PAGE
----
What is congenital heart disease?
Congenital heart disease simply means that a baby is born with some type of abnormality of the heart. There is a wide variety of different types of congenital heart disease; ranging from some forms that can be very serious and require urgent treatment in the newborn period to minor problems that may resolve on their own.
What causes congenital and acquired heart disease?
Research continues, but in most cases the cause of congenital heart disease still cannot be identified. Genetic, environmental factors and lifestyle habits can all be involved. Viral infections, such as German measles, can be the cause as well as the mother’s excessive use of alcohol or illegal drugs while pregnant. The mother’s exposure to certain anticonvulsant and dermatologic drugs during pregnancy can also be the source. Genetic conditions such as Down’s syndrome can affect multiple organs and be the cause of congenital heart disease.
How can you tell if your child has congenital heart disease?
In general the symptoms of congenital heart disease include:
Shortness of breath, difficulty breathing
Cyanosis, (bluish discoloration of the skin)
Respiratory infections that recur excessively
Limbs and muscles that are underdeveloped
Susceptibility to pneumonia
Dizziness or fainting
Congestive heart failure
Sometimes there are no symptoms
How common is congenital heart disease?
In the United States, nearly one of every 100 babies is born with some form of heart defect, making congenital heart the single most common form of birth defect.
What is pediatric cardiology?
Pediatric Cardiology deals with heart problems in babies (including unborn babies), children and adolescents, including structural, functional, and rhythm (heartbeat) problems. Of all heart problems in children, congenital heart defects (those present at birth) are the most common, afflicting some 30-35,000 children each year in the United States. Because congenital heart disease requires special expertise for diagnosis and treatment, “pediatric” cardiology may extend to adults with congenital heart disease.
What is a heart murmur?
A heart murmur simply means that we hear an extra sound when we listen to the heart. There are many types of heart murmurs. Most structural heart abnormalities cause specific types of murmurs. However, not every murmur is a sign of a heart problem, especially in children. A heart murmur can be a completely normal sound.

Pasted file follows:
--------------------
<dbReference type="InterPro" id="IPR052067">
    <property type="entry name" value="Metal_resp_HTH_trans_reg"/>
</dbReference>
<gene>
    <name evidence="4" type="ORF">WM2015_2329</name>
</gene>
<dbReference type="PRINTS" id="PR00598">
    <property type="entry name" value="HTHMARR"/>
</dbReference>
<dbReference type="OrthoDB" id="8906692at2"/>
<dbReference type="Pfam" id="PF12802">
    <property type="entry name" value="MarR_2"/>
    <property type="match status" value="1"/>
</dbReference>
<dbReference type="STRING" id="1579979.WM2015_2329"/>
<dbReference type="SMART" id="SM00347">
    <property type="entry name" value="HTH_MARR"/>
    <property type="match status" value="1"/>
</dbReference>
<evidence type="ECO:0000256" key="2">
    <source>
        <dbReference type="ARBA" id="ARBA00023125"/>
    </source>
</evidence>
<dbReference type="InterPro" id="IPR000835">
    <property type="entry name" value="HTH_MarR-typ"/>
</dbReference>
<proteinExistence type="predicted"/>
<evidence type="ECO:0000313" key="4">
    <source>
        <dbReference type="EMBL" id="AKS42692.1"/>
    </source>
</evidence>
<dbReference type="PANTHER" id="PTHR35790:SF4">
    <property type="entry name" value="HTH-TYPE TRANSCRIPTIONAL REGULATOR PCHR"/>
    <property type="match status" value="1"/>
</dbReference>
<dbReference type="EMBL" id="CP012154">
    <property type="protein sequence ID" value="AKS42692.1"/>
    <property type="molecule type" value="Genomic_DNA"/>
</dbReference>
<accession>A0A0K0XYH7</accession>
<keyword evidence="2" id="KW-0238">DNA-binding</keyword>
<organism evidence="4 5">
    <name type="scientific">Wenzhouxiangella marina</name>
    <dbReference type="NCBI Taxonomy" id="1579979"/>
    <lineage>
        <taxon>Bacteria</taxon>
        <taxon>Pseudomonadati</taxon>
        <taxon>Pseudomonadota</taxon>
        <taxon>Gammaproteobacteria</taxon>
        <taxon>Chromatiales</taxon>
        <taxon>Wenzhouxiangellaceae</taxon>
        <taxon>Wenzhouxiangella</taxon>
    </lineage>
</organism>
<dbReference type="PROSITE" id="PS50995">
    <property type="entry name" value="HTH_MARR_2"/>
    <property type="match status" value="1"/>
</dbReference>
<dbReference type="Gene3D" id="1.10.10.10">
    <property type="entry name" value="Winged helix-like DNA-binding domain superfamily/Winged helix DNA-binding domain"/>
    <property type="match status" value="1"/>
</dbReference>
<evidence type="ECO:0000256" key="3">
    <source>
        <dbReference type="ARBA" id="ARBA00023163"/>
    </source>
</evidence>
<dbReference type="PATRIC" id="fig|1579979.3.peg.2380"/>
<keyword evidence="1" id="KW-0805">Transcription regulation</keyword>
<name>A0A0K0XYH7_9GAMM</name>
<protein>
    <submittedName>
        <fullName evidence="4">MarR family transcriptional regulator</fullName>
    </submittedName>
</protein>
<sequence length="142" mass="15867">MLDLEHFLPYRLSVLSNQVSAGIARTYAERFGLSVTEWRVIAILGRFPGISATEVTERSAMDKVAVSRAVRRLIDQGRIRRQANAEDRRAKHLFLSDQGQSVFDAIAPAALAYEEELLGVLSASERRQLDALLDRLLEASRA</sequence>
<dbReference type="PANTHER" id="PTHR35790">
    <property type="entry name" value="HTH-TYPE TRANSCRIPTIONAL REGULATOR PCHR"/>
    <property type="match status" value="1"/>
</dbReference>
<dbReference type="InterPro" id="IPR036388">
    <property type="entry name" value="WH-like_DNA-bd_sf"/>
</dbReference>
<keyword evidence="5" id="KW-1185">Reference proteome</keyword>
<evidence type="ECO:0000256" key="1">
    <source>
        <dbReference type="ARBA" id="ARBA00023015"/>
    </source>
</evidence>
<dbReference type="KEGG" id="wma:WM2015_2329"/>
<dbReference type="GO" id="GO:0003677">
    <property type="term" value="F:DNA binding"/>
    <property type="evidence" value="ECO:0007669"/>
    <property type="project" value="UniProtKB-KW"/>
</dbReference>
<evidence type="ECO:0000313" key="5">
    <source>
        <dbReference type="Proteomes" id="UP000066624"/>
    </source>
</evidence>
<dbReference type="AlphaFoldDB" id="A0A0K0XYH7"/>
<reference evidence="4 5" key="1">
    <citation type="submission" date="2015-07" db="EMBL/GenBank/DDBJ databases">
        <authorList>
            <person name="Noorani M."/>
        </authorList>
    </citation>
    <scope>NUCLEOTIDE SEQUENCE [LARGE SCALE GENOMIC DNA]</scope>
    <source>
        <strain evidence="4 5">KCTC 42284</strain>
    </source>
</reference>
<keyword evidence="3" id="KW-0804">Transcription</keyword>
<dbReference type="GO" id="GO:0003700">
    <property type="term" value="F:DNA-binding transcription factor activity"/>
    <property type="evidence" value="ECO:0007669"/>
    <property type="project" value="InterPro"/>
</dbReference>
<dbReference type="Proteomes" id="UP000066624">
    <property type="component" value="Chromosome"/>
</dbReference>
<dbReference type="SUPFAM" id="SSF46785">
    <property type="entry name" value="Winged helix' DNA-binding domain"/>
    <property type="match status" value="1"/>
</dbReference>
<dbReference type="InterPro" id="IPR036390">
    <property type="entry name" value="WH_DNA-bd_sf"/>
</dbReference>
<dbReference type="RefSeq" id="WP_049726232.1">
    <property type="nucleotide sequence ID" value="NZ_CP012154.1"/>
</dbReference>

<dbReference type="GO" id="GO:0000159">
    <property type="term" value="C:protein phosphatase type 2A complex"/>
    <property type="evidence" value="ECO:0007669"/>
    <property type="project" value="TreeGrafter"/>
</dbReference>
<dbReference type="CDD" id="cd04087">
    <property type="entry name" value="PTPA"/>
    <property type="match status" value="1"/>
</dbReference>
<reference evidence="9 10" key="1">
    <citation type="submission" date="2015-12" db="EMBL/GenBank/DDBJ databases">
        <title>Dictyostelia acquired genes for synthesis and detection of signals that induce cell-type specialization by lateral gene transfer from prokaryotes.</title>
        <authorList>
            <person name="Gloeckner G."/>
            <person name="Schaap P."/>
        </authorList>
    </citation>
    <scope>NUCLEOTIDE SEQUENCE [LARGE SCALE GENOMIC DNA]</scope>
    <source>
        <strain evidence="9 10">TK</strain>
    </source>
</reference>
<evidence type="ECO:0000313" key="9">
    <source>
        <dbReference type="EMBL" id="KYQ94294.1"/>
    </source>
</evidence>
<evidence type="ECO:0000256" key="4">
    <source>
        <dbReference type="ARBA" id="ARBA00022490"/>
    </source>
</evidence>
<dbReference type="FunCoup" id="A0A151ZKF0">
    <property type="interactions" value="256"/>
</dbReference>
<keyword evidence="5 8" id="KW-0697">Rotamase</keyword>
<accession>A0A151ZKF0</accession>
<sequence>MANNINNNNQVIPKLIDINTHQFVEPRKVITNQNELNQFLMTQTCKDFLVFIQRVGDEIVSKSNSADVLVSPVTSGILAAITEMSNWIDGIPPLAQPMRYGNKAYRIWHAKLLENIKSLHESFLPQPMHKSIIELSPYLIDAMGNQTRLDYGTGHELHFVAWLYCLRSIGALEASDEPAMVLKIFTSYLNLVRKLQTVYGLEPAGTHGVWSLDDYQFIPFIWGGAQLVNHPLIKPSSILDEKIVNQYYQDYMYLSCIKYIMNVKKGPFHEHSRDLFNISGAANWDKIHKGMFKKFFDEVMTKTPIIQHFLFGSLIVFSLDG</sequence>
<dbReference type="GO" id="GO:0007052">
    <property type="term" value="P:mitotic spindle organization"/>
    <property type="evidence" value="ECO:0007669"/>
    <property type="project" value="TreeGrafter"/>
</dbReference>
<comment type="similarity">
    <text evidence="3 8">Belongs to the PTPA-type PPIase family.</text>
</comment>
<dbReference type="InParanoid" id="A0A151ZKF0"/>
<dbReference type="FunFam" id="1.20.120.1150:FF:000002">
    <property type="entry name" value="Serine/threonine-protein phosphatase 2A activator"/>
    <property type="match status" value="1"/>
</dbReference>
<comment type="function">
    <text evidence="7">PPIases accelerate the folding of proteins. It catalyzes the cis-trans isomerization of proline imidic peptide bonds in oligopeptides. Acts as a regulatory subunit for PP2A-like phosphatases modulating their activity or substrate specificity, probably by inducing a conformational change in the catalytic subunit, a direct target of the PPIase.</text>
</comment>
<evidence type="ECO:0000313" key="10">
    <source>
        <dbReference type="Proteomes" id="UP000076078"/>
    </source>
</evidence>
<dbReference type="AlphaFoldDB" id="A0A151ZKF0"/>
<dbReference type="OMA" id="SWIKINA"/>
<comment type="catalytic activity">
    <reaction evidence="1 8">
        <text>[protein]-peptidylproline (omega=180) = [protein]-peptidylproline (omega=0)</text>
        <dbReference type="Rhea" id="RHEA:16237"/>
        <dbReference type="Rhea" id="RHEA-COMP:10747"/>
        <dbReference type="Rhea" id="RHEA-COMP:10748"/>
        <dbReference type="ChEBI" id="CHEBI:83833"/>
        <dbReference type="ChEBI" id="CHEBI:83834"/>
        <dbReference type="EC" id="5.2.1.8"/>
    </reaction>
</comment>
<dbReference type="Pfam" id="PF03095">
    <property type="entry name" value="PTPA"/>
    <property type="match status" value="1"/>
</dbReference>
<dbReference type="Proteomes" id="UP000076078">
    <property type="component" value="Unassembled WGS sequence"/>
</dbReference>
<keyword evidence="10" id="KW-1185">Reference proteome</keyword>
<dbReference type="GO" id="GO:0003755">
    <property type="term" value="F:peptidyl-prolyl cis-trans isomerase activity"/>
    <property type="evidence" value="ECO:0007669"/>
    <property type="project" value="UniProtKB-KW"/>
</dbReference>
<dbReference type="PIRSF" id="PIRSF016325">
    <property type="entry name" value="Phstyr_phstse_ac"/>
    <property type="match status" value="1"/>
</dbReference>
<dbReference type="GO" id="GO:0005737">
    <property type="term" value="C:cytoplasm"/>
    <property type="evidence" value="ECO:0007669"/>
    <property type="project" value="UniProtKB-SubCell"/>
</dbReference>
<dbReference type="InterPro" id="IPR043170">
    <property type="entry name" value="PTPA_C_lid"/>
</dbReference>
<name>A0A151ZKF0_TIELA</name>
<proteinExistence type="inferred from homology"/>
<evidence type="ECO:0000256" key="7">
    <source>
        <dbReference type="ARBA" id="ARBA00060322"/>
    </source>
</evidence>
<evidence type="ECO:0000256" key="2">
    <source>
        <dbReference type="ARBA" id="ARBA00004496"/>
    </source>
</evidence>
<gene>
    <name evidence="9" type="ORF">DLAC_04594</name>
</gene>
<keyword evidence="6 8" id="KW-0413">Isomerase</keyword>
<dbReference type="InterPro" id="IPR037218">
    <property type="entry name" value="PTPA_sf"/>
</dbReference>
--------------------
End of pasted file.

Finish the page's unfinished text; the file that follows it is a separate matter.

What tests might my child need if seen by a specialist in pediatric cardiology?
Depending on the particular problem, sometimes a simple detailed history and physical exam is enough to rule out heart problems. However, a variety of routine tests may be necessary including an electrocardiogram, echocardiogram and /or chest X-ray. More specialized tests are done including exercise testing, 24 hour recording of the heart beat, MRI and / or cardiac catheterization.
What is an echocardiogram?
An echocardiogram is a painless, non-invasive test that uses ultrasound (sound waves) to visualize the structure and function of the heart.
What is cardiac catheterization?
Cardiac catheterization is an invasive test in which a specially trained cardiologist places thin, flexible tubes (catheters) through the blood vessels and manipulates them inside the heart. This is done using special x-ray equipment. The catheters allow cardiologists to obtain information about pressures in the heart and blood vessels, blood oxygen levels, and blood flows.
Can heart problems be detected in my unborn baby?
For women with certain risks or problems detected by their obstetrician, special fetal echocardiograms can be performed to evaluate the baby’s heart while in the womb. Your obstetrician can advise you as to whether of not a fetal echocardiogram might be necessary.
Can “minimally invasive” heart surgery be performed on children?
Our pediatric cardiac surgeons at NYUMC are doing more and more less invasive heart surgery in children. In many cases, open-heart surgery is being safely and successfully performed in children through a very small incision in the chest. These approaches help produce faster recovery and a very small scar. Whether or not these techniques can be used depend on the specific problems of the child.
Are there other types of heart problems that my child can develop, even if he/she was not born with a congenital heart defect?
There are many different types of acquired heart disease that can affect children. Most of these are related to inflammatory diseases such as acute rheumatic fever, Kawasaki disease, or myocarditis (a viral infection). However, these conditions are rare and if suspected by your pediatrician, they may request consultation from a Pediatric Cardiologist. Sometimes children can develop disorders of the heartbeat (arrhythmias) that can cause palpitations or a sensation of an abnormal heartbeat. Your doctor may want to refer your child to a Pediatric Cardiologist if an arrhythmia is suspected.